THE Hillsborough disaster tribute single topped the charts today to become the 2012 Christmas number one.
The Justice Collective’s version of He Ain’t Heavy, He’s My Brother sold more than 269,000 copies, which saw it comfortably outsell X Factor winner James Arthur’s debut single Impossible by 45,000, according to figures from the Official Charts Company.
The reworking of the Hollies 1969 hit took the festive top spot to cap a memorable week for campaigners, friends and family of the 96 victims of the disaster at Sheffield Wednesday’s ground during an FA Cup semi-final between Liverpool and Nottingham Forest on April 15, 1989.
A new police investigation into their deaths was announced by Home Secretary Theresa May and the High Court quashed accidental death verdicts recorded by the original inquest into the tragedy at Sheffield Wednesday’s ground. A new inquest will now be held.
Steve Rotherham, the Labour MP for Liverpool Walton, said: “We have done in nine weeks what it normally takes nine months or more to achieve, working with a phenomenally dedicated team, all of whom have worked for free and displayed total professionalism throughout.”
Sir Paul McCartney, Robbie Williams, Mel C, Beverley Knight, Rebecca Ferguson, Paloma Faith and Frankie Goes to Hollywood singer Holly Johnson are among the artists who featured on the Justice Collective song.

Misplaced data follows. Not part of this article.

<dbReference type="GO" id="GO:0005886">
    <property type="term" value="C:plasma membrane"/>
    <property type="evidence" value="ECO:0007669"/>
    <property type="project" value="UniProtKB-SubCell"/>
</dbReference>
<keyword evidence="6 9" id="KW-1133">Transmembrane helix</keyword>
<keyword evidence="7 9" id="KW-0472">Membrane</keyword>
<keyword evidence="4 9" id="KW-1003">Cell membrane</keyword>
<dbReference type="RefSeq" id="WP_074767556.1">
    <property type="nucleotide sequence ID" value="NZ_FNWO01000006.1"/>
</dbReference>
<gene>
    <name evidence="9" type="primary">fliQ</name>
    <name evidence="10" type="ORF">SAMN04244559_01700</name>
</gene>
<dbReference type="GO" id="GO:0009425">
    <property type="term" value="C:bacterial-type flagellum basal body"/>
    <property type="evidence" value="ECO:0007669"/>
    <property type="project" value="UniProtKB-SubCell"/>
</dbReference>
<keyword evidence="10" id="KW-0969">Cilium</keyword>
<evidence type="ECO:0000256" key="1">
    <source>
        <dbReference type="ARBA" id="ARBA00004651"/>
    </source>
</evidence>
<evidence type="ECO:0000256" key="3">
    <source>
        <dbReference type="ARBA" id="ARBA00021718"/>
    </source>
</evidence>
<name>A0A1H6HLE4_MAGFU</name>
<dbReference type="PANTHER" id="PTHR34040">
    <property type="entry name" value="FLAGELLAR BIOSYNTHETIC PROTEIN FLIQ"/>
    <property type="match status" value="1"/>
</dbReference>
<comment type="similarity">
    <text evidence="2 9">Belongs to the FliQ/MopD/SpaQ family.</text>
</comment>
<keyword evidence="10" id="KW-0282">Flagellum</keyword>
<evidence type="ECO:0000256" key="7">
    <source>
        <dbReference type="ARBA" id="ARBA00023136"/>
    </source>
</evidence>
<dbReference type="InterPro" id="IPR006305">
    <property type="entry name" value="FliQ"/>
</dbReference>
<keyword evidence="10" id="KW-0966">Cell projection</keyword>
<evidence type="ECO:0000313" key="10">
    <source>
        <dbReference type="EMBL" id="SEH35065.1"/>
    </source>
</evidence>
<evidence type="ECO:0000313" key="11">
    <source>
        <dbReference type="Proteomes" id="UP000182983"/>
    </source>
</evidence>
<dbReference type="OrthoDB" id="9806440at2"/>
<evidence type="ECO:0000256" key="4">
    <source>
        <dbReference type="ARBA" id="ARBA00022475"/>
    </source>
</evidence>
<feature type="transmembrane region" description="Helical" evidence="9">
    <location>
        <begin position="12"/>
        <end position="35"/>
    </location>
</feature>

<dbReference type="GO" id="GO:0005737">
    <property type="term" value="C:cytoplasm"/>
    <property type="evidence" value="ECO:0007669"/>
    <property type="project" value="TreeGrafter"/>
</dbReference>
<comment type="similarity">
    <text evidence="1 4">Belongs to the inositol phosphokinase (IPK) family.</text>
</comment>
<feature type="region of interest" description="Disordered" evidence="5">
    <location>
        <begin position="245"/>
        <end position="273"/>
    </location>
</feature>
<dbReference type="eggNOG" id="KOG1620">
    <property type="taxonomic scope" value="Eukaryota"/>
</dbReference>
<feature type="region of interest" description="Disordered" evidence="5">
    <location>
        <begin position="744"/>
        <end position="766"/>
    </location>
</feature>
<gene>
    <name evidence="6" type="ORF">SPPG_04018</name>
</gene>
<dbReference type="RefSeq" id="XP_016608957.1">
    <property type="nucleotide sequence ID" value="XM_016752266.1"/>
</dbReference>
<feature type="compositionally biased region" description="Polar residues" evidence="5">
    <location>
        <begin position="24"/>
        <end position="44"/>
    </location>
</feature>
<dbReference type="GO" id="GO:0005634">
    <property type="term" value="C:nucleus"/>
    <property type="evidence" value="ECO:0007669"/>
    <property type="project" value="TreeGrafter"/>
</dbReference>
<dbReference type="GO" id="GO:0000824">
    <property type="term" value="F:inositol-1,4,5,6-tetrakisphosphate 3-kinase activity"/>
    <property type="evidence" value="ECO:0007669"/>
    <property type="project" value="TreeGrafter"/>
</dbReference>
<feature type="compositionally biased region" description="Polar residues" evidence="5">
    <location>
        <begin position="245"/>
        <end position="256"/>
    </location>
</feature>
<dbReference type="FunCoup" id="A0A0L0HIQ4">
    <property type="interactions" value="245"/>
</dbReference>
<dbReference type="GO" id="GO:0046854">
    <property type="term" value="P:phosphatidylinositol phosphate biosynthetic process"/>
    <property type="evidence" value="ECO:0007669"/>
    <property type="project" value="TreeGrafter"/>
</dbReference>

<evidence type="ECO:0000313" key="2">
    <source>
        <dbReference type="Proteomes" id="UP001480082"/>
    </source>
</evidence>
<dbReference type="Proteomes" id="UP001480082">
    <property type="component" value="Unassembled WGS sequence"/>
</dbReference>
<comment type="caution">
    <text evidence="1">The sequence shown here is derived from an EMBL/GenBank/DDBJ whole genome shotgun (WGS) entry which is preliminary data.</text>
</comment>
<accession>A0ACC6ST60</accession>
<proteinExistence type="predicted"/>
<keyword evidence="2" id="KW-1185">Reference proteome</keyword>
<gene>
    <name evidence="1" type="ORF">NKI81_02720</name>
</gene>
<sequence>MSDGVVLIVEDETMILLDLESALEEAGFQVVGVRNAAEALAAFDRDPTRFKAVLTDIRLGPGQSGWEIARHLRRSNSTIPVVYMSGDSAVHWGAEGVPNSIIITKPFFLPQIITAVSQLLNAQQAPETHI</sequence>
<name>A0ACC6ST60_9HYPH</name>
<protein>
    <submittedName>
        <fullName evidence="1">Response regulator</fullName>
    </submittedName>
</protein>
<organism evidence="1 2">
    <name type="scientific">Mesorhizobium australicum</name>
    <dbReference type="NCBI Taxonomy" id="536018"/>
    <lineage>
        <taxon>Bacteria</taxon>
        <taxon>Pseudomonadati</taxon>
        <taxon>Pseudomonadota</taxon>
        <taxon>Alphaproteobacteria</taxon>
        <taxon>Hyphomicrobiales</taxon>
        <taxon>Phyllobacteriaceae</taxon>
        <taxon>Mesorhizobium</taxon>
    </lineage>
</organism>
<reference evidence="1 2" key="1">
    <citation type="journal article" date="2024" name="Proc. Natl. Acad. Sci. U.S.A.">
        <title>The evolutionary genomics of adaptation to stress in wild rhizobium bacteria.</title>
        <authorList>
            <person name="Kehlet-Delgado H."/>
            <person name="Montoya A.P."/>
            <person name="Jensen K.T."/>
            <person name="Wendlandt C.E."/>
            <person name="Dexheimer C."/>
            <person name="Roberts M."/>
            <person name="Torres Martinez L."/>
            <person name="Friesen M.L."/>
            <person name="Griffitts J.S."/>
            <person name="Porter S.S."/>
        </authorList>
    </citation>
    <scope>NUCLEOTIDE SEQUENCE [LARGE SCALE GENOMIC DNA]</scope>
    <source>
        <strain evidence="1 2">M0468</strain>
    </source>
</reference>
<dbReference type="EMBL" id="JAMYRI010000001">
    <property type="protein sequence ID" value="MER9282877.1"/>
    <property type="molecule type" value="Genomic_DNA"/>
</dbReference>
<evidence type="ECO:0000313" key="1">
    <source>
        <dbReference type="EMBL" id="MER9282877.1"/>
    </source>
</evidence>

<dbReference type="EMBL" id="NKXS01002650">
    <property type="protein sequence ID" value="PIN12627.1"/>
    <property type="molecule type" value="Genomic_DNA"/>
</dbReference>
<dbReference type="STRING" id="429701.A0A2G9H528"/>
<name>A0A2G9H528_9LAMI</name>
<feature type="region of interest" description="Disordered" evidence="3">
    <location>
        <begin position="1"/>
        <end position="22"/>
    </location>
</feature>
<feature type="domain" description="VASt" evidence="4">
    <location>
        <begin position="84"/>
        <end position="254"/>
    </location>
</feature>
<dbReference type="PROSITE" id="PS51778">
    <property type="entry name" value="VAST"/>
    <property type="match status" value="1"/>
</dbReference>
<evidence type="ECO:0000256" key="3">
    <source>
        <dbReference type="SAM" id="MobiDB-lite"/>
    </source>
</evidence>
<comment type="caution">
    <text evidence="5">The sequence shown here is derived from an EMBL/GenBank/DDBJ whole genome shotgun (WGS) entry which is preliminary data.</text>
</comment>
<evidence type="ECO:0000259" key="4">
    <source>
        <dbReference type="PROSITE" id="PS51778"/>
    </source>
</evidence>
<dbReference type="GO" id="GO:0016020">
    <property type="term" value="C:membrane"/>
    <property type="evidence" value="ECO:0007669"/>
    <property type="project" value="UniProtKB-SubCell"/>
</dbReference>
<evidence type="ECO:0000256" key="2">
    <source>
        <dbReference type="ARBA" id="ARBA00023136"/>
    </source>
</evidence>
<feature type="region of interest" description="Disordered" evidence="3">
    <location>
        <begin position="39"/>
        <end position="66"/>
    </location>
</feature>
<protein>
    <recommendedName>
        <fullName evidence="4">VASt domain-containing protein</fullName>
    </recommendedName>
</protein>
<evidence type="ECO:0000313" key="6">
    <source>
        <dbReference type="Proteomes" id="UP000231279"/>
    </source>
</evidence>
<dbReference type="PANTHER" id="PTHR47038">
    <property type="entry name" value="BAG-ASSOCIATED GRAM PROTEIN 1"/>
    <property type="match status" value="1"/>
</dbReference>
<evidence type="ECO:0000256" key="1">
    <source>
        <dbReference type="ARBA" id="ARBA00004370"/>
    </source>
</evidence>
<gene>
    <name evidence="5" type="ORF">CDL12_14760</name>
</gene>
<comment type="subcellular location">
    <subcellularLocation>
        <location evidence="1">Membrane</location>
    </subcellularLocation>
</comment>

With He Ain’t Heavy, He’s My Brother topping the charts, members of the supergroup now account for almost 20% of all Christmas number one singles, with 12 out of 61 since the charts began, according to the OCC.
The Government said last week it would waive VAT on the Justice Collective’s charity single, after a campaign.
It also announced it will fund legal representation at the new inquest for the families of those who died.
It followed the publication in September of a damning report laying bare a cover-up which attempted to shift the blame for the tragedy on to its victims.
The Hillsborough Independent Panel, chaired by the Bishop of Liverpool, the Rt Rev James Jones, made a catalogue of alarming claims including the allegation that 164 police statements were altered in the wake of the tragedy, 116 of them to remove or change negative comments about policing of the match and ensuing disaster.
Last Wednesday, three High Court judges, headed by the Lord Chief Justice Lord Judge, quashed the original accidental death verdicts returned 23 years ago - and ordered a fresh inquest.
The unopposed, “exceptional” application to the court was made by the Government’s top law officer, Attorney General Dominic Grieve.
Emeli Sande’s Our Version Of Events topped the album chart, and with sales of 1.32 million is the biggest-selling album of the year.